“… and a lot of fans haven’t thought it all the way through.”

C’mon, Commish, you’re not even trying with this lame excuse:

“It’s a tough call because you really could have a penalty that’s separate and apart (from targeting),” SEC Commissioner Mike Slive said. “What you’d be asking a replay official to do is make a game-official decision. We’ve put an iron wall between the replay official and the officials on the field. There’s no time when he could be considered another official, and we want to maintain that. Whether or not this particular issue requires crossing into that bright line is something the rules committee will have to consider.”

Or with this one, Steve Shaw:

“Maybe we look at making the targeting foul a special case where we allow replay to come into that judgment and say if only targeting is involved and it’s not deemed targeting, we could take away the 15-yard penalty,” Shaw said. “But that crosses into a very slippery slope of officiating from the booth. A lot of purists have never wanted us to go over that line.”

The purist train done left the station a while ago, Steve.  Just ask the genius handling scheduling.  But I digress.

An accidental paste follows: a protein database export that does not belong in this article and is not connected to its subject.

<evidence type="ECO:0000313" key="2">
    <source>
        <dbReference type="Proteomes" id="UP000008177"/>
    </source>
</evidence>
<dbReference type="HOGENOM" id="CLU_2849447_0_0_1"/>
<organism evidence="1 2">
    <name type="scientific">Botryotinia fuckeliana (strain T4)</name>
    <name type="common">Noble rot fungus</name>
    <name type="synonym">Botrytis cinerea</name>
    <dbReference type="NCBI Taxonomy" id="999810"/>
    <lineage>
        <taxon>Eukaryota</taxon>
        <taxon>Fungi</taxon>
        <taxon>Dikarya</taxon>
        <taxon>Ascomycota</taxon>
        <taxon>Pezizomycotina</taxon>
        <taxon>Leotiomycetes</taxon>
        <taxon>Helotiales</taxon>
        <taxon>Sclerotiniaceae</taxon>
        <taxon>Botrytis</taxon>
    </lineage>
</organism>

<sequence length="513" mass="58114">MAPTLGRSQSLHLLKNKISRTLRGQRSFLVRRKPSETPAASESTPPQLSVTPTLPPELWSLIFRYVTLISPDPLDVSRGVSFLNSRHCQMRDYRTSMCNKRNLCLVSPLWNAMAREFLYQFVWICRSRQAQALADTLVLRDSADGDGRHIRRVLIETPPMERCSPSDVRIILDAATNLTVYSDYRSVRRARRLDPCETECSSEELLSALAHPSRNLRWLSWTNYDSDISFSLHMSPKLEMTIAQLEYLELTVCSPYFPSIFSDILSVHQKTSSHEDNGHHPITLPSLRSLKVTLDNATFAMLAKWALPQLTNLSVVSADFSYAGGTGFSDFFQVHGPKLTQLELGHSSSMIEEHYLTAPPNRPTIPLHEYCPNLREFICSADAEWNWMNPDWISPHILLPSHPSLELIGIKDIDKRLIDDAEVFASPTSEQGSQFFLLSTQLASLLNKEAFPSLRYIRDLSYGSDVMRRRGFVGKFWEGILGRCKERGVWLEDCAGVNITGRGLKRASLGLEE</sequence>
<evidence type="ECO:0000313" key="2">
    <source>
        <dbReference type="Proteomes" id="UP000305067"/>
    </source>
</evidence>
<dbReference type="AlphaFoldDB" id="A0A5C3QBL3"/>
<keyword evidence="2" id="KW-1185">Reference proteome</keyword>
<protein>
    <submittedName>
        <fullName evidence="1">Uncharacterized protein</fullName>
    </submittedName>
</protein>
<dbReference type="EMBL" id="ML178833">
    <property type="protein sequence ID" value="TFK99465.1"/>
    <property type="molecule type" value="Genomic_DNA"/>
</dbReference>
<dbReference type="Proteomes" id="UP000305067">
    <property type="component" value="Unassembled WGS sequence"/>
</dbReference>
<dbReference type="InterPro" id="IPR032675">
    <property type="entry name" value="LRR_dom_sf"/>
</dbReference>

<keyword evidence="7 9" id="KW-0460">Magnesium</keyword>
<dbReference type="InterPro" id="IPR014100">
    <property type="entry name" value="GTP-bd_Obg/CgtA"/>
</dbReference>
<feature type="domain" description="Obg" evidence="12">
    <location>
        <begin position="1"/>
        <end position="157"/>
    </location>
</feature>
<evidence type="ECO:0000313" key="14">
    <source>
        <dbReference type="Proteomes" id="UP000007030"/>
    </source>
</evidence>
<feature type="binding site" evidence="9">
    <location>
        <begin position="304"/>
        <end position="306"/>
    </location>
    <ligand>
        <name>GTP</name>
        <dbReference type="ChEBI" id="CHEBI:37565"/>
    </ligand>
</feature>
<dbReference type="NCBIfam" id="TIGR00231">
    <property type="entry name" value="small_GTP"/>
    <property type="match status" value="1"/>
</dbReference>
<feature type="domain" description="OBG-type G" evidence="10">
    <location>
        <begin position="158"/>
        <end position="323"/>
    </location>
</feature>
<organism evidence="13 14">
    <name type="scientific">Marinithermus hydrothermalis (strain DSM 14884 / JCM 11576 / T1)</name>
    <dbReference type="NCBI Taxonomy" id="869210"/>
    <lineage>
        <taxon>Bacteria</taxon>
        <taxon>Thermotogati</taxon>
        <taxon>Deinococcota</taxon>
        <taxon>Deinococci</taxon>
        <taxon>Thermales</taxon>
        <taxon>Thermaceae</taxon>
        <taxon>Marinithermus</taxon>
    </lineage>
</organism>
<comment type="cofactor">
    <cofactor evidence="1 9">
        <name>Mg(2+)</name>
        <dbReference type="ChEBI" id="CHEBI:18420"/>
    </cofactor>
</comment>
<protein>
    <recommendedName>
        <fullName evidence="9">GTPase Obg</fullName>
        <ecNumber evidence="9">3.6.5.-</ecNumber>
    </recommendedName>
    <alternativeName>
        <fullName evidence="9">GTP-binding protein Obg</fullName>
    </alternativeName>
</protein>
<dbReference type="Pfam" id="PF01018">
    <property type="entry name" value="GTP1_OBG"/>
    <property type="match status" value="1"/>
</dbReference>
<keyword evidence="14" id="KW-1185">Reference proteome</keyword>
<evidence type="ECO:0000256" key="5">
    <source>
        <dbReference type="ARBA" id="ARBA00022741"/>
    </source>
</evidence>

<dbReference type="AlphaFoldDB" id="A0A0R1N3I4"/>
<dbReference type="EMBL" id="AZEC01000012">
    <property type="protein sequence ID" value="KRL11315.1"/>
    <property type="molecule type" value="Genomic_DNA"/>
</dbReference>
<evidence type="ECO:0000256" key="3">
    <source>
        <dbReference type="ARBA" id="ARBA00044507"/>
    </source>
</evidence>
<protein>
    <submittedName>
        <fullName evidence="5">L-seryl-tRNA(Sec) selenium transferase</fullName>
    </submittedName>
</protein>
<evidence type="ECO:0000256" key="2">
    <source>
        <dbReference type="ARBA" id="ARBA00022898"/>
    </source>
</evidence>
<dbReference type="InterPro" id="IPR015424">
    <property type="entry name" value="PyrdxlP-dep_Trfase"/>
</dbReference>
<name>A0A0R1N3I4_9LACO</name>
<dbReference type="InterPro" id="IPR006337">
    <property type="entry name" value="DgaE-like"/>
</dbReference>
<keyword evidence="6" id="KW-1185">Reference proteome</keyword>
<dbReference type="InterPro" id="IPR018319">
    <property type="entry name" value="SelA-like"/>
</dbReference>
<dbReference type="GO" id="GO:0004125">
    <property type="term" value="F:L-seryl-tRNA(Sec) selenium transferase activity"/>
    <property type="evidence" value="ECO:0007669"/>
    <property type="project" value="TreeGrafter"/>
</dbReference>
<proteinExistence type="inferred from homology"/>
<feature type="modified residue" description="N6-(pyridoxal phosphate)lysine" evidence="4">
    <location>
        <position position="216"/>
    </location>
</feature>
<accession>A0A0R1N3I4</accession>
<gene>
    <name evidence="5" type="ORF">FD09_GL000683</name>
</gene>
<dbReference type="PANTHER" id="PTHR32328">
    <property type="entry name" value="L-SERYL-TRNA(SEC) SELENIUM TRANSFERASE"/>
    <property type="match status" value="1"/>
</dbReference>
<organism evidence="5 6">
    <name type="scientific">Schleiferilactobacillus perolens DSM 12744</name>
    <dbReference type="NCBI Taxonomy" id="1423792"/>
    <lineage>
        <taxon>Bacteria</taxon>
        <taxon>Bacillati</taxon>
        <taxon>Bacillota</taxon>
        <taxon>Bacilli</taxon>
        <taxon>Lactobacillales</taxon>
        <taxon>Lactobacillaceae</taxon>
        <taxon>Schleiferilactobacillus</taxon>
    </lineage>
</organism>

Let’s face it – the new rule has already made the replay official a little bit pregnant by allowing him to overturn part of the targeting penalty.  If the worry is that some targeting fouls could involve other penalties, even if replay determines there was no targeting of a defenseless player, there’s a real simple solution.  Call both penalties.  It’s not like officials don’t sometimes call more than one foul on the same play.  If the targeting call gets tossed, you’ve still got the other violation that can be enforced.

Why do I get the feeling that “purists” is just another word for being concerned about bruising the sensitive feelings of the officiating crew?




Filed under SEC Football

10 responses to ““… and a lot of fans haven’t thought it all the way through.”

  1. Go Dawgs!

    What function of a “game official” could be more important than the decision of whether a player is ejected from the game? If we’ve given the replay official that power, then he’s already a “game official”.

    I mean, heck, he’s already had the power to overturn changes of possession if they’re blown calls. That’s a pretty important function, too. Shaw doesn’t want replay officials to have the power to overturn other calls his guys are blowing on the field like pass interference, that’s all this is.


  2. David K

    It’s sad that kids playing hard nosed football and doing what they’ve been taught since they were little (knock the shit out of the guy with the ball) will get kicked out of the game by the officials yet that loser at Texas gets a 15 yard penalty for clearly intending to injure the guy on Iowa State. If that’s not targeting I don’t know what is and they can’t even get that right.


    • Mayor of Dawgtown